Have you seen the video of Tom Cruise freaking out on the set of Mission Impossible? Check out this version with Tom’s voice dubbed to Santa yelling at Rudolf … it’s hilarious!
Tom’s behavior is ridiculous, but after nearly a year of oppressive government abuse, I realize that almost everyone has a shorter fuse these days.
I naively believed that once the election passed, things would return to normal, but instead the dictator in California has doubled down with even more restrictions. Once we surrender our freedoms, they never give them back.
These lockdowns have far more tragic consequences than the virus has. In San Francisco for example, 621 people have died so far from drug overdoses, far surpassing the supposed 173 deaths from the virus.
As we enter the new year, 2021 feels just as uncertain as 2020 did, but the good news is that I’m sharing some simple but powerful strategies to help restore some sanity, even during the fake pandemic.
Below are some things I’ve learned through the years that have been incredibly helpful for me. I try to follow all these strategies daily, and when I get busy and skip these routines, my mood and productivity deteriorate.
The first thing I do each morning is lie in bed for a couple of minutes to focus on the things I’m grateful for. This simple exercise is shockingly powerful because it’s near impossible to be unhappy while simultaneously focusing on gratitude.
Practice 10–20 minutes of transcendental meditation, twice a day. This is probably the most impactful of the strategies I’m sharing. Brief meditation recharges my energy, and more importantly, improves my capacity to handle the inevitable annoyances that come with life.
It’s easiest to explain meditation as being akin to having a bucket that is being continually filled throughout the day. Once this imaginary bucket is full, it takes only one drop to cause an overflow, but meditation empties the bucket and makes it easier to take on more stress.
People can make meditation far more complicated than necessary, so make it simple. Sit in a comfortable chair or lie in bed, close your eyes, and repeat any word or phrase, such as “relax,” over and over for the duration of your meditation.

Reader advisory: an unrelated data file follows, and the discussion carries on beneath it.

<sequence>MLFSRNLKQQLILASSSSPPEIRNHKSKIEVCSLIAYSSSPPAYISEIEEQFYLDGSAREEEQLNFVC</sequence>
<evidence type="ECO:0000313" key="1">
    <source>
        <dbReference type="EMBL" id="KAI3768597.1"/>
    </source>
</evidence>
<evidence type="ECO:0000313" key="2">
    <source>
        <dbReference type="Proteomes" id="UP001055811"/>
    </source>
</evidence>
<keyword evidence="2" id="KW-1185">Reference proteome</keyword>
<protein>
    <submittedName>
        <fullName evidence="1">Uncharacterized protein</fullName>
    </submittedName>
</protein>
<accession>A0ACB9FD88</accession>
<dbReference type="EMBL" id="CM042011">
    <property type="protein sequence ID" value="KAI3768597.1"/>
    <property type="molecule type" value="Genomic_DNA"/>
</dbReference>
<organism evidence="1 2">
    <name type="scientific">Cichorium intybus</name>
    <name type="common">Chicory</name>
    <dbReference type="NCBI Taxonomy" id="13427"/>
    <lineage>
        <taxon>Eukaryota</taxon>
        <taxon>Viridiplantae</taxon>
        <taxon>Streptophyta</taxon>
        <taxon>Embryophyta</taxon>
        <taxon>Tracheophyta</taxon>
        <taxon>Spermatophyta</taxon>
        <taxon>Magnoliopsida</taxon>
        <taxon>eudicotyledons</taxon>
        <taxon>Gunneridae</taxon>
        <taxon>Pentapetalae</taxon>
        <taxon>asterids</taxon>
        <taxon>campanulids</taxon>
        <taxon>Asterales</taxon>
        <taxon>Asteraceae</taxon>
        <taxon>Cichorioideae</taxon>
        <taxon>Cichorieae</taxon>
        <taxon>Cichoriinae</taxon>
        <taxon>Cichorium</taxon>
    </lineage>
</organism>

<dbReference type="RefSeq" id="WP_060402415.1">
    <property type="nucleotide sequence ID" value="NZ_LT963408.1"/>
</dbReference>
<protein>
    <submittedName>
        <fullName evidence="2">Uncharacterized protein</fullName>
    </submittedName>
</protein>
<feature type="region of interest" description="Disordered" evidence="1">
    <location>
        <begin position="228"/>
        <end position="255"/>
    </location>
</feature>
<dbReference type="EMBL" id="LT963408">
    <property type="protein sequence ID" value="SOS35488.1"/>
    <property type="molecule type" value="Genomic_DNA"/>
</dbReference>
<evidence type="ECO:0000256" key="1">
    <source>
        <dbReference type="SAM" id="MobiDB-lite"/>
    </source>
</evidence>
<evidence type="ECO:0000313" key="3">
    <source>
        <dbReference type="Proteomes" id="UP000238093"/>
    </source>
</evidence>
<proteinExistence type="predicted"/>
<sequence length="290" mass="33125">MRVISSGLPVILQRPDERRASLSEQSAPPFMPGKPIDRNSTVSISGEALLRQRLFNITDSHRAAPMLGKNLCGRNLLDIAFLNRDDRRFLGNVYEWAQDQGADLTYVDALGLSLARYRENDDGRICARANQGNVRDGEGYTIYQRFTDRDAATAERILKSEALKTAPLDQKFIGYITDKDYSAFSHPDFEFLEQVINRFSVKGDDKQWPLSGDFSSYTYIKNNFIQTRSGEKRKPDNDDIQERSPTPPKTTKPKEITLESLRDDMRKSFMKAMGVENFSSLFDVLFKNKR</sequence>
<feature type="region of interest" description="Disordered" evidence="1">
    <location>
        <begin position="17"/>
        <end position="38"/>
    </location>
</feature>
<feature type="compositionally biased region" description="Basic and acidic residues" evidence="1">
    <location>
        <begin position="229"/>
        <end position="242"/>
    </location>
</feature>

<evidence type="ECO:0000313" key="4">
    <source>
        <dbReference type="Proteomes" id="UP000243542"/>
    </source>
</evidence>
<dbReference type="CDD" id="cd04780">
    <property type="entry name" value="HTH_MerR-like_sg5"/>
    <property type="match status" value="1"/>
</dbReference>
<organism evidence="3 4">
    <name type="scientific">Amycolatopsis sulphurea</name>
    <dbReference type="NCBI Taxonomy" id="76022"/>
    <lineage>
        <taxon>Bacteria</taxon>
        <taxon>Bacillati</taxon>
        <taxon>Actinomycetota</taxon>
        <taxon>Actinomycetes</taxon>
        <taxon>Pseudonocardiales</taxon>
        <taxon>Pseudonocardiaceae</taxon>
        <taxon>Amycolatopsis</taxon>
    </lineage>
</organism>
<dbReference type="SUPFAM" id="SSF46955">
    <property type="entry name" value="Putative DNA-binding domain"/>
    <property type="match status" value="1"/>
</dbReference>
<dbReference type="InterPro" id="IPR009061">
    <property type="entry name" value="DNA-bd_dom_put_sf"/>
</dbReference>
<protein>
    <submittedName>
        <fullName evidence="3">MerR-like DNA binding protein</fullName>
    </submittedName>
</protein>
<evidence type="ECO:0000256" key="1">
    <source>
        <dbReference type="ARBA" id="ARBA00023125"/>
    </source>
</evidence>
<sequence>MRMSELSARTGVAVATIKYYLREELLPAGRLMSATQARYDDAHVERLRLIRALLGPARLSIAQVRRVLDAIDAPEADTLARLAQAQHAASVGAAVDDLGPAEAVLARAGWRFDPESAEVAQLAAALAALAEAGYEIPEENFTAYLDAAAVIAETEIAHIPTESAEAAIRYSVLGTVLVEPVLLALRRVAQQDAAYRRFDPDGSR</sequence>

If you’re new to meditation, 20 minutes will feel like an eternity, so when you’re getting started, set your phone alarm to 5 minutes and call it a win. As you get comfortable with meditating for 5 minutes, add some time. Don’t make it a big deal, and don’t worry if you fall asleep.
I cannot express how dramatically consistent meditation will change your life. Try it for at least a week and let me know how you feel.
Man’s Search for Meaning
Read Man’s Search for Meaning. In the book, Viktor Frankl chronicles his experiences in the Nazi concentration camps and explains how finding meaning through suffering is what allowed him to survive the unspeakable hardships.
This is an excellent, short text that I review on audiobook each year as a reminder that regardless of life’s circumstances, we always maintain the freedom to choose our attitude.
The Power of Now
Listen to the audiobook titled The Power of Now. Admittedly this one is difficult to get through, so I crank up the speed in my audiobook player app.
The essence of this book is that we often live with an illusion that our pain is from something in our past or worry about the future. We mistakenly believe happiness is only possible if the past had been different, or if we could achieve some future objective.
The Power of Now provides a novel perspective that gets you focused on the present, where you can truly enjoy peace and satisfaction.
Some form of regular exercise is a must, but for me, practicing Jiu-Jitsu is critical for my emotional well-being.
Jiu-Jitsu has the obvious benefits of physical activity, but it also provides social connection as well as a form of moving meditation. Training forces you to be fully present; your bills and relationship problems are irrelevant when you’re grappling with someone who is trying to break your limbs or choke you unconscious.
When I was a child, my parents had a poster of the serenity prayer in our bathroom, and it was displayed where I couldn’t help but read it daily. I didn’t understand or care about it at the time, but today I do, and I can still recite it from memory.
“God grant me the serenity to accept the things I cannot change, courage to change the things I can, and wisdom to know the difference.”
Regardless of the circumstances, we are blessed with the option to choose to see the positive or the negative—the opportunity or the obstacles—so I encourage you to choose wisely, because as Kahneman said, “Nothing in life is as important as you think it is when you’re thinking about it.”
Admittedly, during the past year, it has not been easy for me to accept the totalitarian governmental control as America shifts toward Communism, so I wrote this month’s newsletter as a reminder as much for you as for me, that regardless of the circumstances, we must be proactive about preserving our emotional well-being.
Would you like more great articles like this? Enter your email below.